[Updated at 6:49 a.m. ET] North Korea's Foreign Ministry releases more on today's nuclear test: "This nuclear test is our first measure which displayed our maximum restraint. If the U.S. continues with their hostility and complicates the situation, it would be inevitable to continuously conduct a stronger second or third measure," the ministry says in a statement via state-run media.
[Updated at 6:39 a.m. ET] North Korea's latest nuclear test was a defensive measure against the United States for their "hostile activity against North Korea", the North Korean foreign ministry says in a statement.
[Posted at 6:35 a.m. ET] North Korea says it has conducted a new, more powerful underground nuclear test using more sophisticated technology, jolting the already fragile security situation in Northeast Asia and drawing condemnation from around the globe.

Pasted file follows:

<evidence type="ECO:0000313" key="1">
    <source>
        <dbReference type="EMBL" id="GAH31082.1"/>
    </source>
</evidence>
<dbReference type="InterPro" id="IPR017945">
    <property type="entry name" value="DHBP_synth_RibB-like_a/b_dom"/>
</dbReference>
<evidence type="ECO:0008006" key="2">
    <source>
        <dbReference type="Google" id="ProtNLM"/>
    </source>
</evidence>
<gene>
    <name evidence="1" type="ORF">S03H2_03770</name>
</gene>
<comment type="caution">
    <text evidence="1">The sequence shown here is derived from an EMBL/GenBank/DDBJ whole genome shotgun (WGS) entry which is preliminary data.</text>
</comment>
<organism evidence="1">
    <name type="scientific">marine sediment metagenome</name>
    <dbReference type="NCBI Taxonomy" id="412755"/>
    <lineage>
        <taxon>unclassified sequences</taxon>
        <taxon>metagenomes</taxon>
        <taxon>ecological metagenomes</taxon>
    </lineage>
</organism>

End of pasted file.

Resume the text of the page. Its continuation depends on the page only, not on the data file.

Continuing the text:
It is the first nuclear test carried out under the North's young leader, Kim Jong Un, who appears to be sticking closely to his father's policy of building up the isolated state's military deterrent to keep its foes at bay, shrugging off the resulting international condemnation and sanctions.
President Barack Obama will sign an executive order on Tuesday outlining standards that companies operating critical infrastructure should follow to protect from cyberattacks, a source informed of the planning told CNN.
The president is expected to discuss the order during tonight's State of the Union address, a source informed on the planning tells CNN.